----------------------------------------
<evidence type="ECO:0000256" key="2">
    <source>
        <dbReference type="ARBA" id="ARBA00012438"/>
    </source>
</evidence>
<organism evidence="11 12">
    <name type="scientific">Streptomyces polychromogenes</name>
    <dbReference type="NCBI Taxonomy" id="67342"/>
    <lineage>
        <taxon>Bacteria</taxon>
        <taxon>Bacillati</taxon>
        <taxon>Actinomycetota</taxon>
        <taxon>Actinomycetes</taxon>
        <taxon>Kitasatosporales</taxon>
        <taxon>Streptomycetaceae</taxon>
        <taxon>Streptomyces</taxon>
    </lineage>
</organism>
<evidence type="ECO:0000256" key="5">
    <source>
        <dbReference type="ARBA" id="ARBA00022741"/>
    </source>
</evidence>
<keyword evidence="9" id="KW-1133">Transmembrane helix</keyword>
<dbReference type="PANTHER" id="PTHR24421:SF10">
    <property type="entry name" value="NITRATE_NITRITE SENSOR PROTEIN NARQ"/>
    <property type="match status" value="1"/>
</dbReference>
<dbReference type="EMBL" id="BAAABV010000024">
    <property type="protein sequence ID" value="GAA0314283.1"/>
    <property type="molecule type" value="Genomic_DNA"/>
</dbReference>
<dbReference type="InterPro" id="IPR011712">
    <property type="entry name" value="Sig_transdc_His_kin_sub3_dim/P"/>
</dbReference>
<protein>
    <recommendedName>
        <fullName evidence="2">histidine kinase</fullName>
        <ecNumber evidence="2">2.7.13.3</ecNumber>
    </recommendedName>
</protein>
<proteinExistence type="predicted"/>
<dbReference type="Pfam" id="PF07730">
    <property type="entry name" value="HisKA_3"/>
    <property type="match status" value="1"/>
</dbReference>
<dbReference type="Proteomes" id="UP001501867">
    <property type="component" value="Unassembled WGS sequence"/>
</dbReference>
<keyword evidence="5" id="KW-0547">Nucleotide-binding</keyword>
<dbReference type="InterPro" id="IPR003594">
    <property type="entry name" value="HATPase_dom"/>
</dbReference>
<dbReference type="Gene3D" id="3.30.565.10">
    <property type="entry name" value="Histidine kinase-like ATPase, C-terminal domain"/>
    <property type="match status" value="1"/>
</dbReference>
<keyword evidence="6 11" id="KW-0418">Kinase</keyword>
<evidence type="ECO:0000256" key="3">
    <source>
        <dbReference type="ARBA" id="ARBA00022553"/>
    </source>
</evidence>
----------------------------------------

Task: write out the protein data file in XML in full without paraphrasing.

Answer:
<evidence type="ECO:0000256" key="2">
    <source>
        <dbReference type="ARBA" id="ARBA00012438"/>
    </source>
</evidence>
<organism evidence="11 12">
    <name type="scientific">Streptomyces polychromogenes</name>
    <dbReference type="NCBI Taxonomy" id="67342"/>
    <lineage>
        <taxon>Bacteria</taxon>
        <taxon>Bacillati</taxon>
        <taxon>Actinomycetota</taxon>
        <taxon>Actinomycetes</taxon>
        <taxon>Kitasatosporales</taxon>
        <taxon>Streptomycetaceae</taxon>
        <taxon>Streptomyces</taxon>
    </lineage>
</organism>
<evidence type="ECO:0000256" key="5">
    <source>
        <dbReference type="ARBA" id="ARBA00022741"/>
    </source>
</evidence>
<keyword evidence="9" id="KW-1133">Transmembrane helix</keyword>
<dbReference type="PANTHER" id="PTHR24421:SF10">
    <property type="entry name" value="NITRATE_NITRITE SENSOR PROTEIN NARQ"/>
    <property type="match status" value="1"/>
</dbReference>
<dbReference type="EMBL" id="BAAABV010000024">
    <property type="protein sequence ID" value="GAA0314283.1"/>
    <property type="molecule type" value="Genomic_DNA"/>
</dbReference>
<dbReference type="InterPro" id="IPR011712">
    <property type="entry name" value="Sig_transdc_His_kin_sub3_dim/P"/>
</dbReference>
<protein>
    <recommendedName>
        <fullName evidence="2">histidine kinase</fullName>
        <ecNumber evidence="2">2.7.13.3</ecNumber>
    </recommendedName>
</protein>
<proteinExistence type="predicted"/>
<dbReference type="Pfam" id="PF07730">
    <property type="entry name" value="HisKA_3"/>
    <property type="match status" value="1"/>
</dbReference>
<dbReference type="Proteomes" id="UP001501867">
    <property type="component" value="Unassembled WGS sequence"/>
</dbReference>
<keyword evidence="5" id="KW-0547">Nucleotide-binding</keyword>
<dbReference type="InterPro" id="IPR003594">
    <property type="entry name" value="HATPase_dom"/>
</dbReference>
<dbReference type="Gene3D" id="3.30.565.10">
    <property type="entry name" value="Histidine kinase-like ATPase, C-terminal domain"/>
    <property type="match status" value="1"/>
</dbReference>
<keyword evidence="6 11" id="KW-0418">Kinase</keyword>
<evidence type="ECO:0000256" key="3">
    <source>
        <dbReference type="ARBA" id="ARBA00022553"/>
    </source>
</evidence>